Guadalcanal Diary had this great song called “Cattle Prod” but for some reason I can’t find the lyrics and YouTube doesn’t have any video version. Probably for obvious reasons, now I think about it. I’m annoyed by the geographic restriction on this site, but anyone in America can maybe listen to it at Rhapsody.com.
I’m going to have to spoil the delight of discovery here, but the reason I bring the song up is because it’s about a guy who loves to love cows. Like this dude, apparently.
Humans can’t make cows pregnant but that doesn’t stop these villagers from taking steps to make sure a man’s sin is washed away with the cow’s carcass:
Villagers from Julah in Tejakula, Buleleng, tow (see photo) a pregnant cow behind a boat into open sea as part of a local traditional ritual.
The cow, which is five months pregnant, was thrown out to the sea about 3 kilometers from land Monday. The villagers believe the animal was impregnated by a village elder.
During the ritual the man, who was caught red-handed having sexual intercourse with the cow two months ago, joined the boat trip in order to throw away his clothes to to symbolize him discarding his sins.
Julah customary village head Ketut Sidemen said the ritual, called gamya gamana, or freak weeding, and had been conducted there for generations. The decision to perform the ritual was made a local residents meeting.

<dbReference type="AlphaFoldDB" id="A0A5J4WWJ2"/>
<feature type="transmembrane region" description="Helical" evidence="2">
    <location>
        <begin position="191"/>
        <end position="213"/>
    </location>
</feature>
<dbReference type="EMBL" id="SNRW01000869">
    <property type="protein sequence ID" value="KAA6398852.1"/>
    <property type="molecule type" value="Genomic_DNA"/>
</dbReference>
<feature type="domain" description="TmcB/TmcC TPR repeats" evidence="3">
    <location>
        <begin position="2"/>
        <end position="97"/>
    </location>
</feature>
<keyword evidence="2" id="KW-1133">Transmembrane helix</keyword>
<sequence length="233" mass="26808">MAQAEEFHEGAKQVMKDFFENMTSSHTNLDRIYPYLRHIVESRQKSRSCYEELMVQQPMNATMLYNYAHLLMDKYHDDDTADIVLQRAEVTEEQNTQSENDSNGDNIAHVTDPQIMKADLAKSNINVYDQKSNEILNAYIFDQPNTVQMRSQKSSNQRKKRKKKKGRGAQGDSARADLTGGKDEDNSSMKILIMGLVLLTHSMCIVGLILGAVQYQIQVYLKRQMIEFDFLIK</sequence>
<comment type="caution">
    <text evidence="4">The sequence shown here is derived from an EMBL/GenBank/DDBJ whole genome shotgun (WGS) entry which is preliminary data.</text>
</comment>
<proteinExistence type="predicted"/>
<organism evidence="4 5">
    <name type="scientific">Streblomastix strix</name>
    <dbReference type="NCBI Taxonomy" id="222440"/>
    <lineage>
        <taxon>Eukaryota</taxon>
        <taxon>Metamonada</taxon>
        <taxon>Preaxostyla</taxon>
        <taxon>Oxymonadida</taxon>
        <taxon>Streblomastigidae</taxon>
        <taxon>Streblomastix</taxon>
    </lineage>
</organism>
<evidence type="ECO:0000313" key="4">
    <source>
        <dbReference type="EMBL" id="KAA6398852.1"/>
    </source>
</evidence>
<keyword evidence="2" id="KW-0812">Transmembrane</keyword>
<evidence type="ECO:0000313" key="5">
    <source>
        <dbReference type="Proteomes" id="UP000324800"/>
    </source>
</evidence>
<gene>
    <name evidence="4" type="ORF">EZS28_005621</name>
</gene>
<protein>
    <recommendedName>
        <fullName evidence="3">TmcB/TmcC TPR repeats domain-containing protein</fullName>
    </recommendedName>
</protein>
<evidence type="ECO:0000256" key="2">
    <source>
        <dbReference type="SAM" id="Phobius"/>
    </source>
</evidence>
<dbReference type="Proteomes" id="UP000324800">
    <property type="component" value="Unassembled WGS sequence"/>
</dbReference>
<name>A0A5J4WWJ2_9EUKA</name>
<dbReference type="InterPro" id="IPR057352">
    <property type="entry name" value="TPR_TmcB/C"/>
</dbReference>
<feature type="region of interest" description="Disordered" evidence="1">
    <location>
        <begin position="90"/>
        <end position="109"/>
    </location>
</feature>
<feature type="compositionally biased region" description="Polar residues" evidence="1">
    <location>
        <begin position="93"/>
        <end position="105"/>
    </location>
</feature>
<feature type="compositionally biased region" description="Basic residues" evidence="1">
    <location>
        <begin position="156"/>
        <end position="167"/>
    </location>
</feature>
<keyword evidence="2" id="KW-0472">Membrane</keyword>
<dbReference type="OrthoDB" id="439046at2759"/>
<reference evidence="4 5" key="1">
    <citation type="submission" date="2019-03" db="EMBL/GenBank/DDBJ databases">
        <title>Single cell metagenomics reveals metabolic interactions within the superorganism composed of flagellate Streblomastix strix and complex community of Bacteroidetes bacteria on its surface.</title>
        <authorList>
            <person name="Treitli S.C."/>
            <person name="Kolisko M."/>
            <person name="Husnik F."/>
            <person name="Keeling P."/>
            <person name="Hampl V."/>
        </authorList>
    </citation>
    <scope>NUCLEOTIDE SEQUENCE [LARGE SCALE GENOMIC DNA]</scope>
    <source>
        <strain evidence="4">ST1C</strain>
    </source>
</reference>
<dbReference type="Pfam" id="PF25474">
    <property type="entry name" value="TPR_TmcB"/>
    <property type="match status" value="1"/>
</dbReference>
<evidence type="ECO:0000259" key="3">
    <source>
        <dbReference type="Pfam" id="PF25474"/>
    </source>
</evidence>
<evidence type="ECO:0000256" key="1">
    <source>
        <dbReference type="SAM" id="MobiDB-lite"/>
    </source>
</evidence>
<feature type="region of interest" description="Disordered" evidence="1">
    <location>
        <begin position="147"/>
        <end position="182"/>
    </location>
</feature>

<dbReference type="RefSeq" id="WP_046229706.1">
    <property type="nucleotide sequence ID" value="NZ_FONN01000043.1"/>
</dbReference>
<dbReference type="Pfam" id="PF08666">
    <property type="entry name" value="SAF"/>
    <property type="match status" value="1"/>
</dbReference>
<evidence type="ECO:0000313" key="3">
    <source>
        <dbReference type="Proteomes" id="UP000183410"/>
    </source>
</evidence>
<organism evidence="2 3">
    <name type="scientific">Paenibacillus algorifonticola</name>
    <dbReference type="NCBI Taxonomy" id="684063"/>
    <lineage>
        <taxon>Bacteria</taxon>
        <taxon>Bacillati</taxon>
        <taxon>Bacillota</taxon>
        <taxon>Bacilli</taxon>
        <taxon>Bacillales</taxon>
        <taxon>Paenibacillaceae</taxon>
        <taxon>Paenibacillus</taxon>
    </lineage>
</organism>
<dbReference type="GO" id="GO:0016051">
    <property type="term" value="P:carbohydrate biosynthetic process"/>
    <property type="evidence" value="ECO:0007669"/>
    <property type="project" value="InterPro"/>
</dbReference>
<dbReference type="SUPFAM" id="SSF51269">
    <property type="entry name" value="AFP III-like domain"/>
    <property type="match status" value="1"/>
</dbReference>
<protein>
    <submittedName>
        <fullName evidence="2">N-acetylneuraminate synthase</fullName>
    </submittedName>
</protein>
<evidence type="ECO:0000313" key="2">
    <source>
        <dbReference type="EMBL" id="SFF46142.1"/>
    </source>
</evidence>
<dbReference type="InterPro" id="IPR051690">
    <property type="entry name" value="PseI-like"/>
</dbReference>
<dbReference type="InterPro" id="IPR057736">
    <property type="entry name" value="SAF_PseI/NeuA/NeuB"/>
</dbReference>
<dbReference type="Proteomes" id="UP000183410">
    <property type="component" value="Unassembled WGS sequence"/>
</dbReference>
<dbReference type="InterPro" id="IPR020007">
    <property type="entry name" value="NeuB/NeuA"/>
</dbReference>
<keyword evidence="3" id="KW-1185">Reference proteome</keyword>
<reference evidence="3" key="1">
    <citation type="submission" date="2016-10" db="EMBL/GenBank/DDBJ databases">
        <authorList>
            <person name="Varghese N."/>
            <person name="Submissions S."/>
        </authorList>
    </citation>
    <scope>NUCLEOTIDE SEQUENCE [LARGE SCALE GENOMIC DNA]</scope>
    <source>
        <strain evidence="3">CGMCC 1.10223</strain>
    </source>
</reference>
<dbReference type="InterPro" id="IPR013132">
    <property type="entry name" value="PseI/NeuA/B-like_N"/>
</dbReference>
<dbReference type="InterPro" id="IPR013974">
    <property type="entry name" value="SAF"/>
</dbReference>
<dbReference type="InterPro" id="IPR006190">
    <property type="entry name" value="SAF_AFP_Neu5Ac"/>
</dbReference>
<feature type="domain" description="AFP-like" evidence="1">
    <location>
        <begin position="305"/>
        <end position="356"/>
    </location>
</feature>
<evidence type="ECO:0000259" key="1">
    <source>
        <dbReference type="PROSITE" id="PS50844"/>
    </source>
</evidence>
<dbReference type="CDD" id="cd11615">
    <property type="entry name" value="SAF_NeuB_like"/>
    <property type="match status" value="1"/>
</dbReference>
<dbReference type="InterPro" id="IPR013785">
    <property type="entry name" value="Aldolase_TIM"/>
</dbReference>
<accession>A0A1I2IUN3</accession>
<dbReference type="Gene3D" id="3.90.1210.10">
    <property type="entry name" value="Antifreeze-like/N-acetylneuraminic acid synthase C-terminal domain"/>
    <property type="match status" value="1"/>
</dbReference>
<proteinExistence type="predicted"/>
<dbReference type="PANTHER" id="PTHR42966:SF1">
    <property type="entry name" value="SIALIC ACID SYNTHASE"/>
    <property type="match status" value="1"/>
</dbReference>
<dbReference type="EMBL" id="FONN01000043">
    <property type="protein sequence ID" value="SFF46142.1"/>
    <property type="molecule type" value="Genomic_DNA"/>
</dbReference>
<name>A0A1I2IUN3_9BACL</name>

In line with customary regulations, the perpetrator, identified only as PS, 70, was sanctioned to fund the expensive ceremony, which aimed to cleanse him of any bad influences.
What precisely is the “local traditional ritual” here, the drowning of an expensive pregnant cow, or the man having sex with one? Either way, this is an icky situation that makes little sense to outsiders. Does it make more sense to the locals or do some of them also wonder why they do these things?
Drew Curtis made some good points in his book, It’s not News, it’s FARK. The sensational aspect of this dinky little article far outweighs its use as a means of understanding the culture and people of Bali. But, when you work in a career that lives by its deadlines, research is the last thing a person wants to waste precious time on. Thus, the onus is on the reader to dig deeper to find facts about these places and events but most don’t bother. By tomorrow, another sensational story will take centre stage and this star will fade.